Researchers concluded that interventions that address systemic racism and racial biases within healthcare systems could be beneficial. Interventions that address the social determinants of health associated with high risk for HIV infection among MSM might help prevent HIV infection and eliminate racial/ethnic disparities in HIV infection among gay and bisexual men.

Where You Live Makes a Difference
HIV tends to disproportionately impact those living in the South. Events and policy choices must be closely monitored in these areas. With several legislation areas to keep track of, here are a few notable potential policy changes impacting Georgia and Mississippi, as reported by AIDS United.

Georgia
Georgia requested from the Centers for Medicare and Medicaid Services a waiver that would make multiple changes to the Affordable Care Act Applicability in the state that are of concern to the HIV community. As a result of this waiver, Georgia would no longer use the federal health care exchange, healthcare.gov, to distribute health insurance plans. Instead, the state would move to a privatized marketplace that would operate through private web brokers or health plans. This would be called the "Georgia Access Model."

The tax credits used in the ACA would now be used to purchase substandard plans, which, while cheaper, provide limited coverage. It would eliminate the ACA's premium tax credit and enable Georgia to establish a financial-aid program for people in need. However, this program would come with a cap in the number of people who can receive assistance. This translates into a situation where people who are currently receiving subsidies for their insurance could be left unable to access insurance.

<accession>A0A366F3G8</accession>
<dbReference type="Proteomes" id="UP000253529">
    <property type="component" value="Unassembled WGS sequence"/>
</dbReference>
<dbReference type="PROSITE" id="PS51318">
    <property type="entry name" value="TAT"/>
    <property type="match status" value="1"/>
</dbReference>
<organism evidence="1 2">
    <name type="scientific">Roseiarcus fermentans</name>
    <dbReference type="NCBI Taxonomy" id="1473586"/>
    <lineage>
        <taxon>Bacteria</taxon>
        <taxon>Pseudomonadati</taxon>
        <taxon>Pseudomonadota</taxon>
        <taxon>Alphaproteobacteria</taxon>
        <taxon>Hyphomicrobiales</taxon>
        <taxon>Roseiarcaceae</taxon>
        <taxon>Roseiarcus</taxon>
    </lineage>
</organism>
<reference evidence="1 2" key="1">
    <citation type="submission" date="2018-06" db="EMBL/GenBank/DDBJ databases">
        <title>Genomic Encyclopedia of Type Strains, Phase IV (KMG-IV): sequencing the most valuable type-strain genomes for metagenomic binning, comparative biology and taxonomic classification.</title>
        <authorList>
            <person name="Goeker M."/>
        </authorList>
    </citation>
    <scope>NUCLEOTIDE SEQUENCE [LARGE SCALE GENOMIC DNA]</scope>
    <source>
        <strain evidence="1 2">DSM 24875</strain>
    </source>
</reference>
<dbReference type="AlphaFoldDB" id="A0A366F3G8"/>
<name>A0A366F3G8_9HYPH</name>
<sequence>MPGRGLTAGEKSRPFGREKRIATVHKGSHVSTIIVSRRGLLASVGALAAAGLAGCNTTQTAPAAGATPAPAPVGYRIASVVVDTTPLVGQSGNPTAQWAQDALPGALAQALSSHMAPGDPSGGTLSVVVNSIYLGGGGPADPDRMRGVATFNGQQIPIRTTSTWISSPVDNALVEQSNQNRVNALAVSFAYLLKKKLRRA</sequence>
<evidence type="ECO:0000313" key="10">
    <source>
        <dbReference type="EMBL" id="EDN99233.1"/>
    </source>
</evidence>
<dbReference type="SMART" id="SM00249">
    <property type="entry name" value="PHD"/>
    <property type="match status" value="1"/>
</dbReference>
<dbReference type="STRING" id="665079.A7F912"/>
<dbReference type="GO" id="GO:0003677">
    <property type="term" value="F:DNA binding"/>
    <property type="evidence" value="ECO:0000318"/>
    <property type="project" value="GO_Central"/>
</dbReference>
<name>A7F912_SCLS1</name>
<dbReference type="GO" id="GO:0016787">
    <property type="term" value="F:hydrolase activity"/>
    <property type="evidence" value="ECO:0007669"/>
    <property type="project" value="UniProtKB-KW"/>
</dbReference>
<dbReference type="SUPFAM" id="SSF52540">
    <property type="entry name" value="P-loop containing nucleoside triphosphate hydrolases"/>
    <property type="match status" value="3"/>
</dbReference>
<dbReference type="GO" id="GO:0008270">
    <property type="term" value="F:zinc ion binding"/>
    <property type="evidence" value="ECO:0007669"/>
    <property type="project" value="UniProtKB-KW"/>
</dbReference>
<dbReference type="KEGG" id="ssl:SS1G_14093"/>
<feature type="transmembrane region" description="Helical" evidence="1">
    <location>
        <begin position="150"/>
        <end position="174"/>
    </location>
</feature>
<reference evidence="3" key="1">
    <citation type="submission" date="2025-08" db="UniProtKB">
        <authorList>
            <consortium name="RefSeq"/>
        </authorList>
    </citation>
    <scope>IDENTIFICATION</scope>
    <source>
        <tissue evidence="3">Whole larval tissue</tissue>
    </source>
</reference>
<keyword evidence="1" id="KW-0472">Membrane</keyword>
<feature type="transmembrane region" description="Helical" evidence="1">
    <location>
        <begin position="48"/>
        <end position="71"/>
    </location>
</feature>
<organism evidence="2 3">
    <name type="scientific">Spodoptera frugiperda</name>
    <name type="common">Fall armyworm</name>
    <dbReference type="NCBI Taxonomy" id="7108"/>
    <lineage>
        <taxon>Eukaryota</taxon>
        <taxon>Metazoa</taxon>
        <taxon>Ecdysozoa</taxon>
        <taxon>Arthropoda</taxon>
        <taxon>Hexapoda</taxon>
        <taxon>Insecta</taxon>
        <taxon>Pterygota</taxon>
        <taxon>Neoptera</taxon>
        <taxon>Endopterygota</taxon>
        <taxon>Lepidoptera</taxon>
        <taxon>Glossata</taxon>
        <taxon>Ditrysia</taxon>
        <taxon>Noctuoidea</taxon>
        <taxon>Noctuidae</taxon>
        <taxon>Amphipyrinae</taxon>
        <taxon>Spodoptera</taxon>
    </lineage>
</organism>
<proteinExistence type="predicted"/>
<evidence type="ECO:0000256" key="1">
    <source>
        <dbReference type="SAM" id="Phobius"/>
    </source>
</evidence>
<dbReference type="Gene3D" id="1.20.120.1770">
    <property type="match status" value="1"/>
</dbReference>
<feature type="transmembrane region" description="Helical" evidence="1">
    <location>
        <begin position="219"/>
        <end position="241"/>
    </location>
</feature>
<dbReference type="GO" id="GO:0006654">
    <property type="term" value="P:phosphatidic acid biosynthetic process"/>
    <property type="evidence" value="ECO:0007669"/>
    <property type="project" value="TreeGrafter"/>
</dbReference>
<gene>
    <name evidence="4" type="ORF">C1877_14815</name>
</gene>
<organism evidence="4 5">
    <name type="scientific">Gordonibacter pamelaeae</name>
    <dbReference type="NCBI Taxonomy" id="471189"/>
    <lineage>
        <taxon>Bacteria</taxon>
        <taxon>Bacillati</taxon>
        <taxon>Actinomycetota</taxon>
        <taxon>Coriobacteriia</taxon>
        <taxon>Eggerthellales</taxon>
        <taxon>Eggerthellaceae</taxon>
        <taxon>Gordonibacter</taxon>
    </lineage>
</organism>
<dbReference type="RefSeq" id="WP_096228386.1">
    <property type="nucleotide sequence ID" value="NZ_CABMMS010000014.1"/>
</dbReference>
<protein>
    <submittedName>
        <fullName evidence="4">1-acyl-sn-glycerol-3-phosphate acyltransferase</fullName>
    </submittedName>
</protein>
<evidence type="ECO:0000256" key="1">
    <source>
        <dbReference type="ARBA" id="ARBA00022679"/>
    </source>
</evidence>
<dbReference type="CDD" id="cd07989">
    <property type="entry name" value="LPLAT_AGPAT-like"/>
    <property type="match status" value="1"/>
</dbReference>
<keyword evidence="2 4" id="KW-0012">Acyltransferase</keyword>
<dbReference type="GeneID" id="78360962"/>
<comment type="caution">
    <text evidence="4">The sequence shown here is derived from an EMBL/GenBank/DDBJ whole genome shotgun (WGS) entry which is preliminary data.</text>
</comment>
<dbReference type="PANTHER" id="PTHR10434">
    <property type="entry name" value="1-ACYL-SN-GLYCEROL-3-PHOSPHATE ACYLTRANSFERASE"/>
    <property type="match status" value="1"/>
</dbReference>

Mississippi
Mississippi advocates have been revisiting the expansion of Medicaid in the state through ballot initiative. Mississippi is one of the states that has not expanded Medicaid under the ACA. It is also one of the country's poorest, with a full 25% of the population relying on Medicaid. Expanding access would allow many people who do not qualify for traditional Medicaid and do not have private insurance to access Medicaid coverage. Projected figures state that there would be a 57% reduction in the state's uninsured, offsetting financial losses for health care providers, especially safety-net hospitals.

Medicaid expansions substantially help people living with HIV. In 2018, there were at least 9,466 people living with HIV in the state, and nationwide, those of us living with HIV are more likely to rely on Medicaid, at a rate of 42%, compared to 13% of the total U.S. population. Medicaid expansions significantly help people of color, who are also more likely to rely on Medicaid and at greater risks of contracting HIV.

Be the Change
As part of the Ending the HIV Epidemic (EHE) initiative that aims to reduce HIV infection in the United States by 90% by 2030, CDC's Let's Stop HIV Together campaign aims to empower communities, partners on the ground, and healthcare providers to reduce HIV stigma among all Americans, prevent HIV among the hardest-hit populations such as Black and Hispanic/Latino MSM, and help people with HIV stay healthy.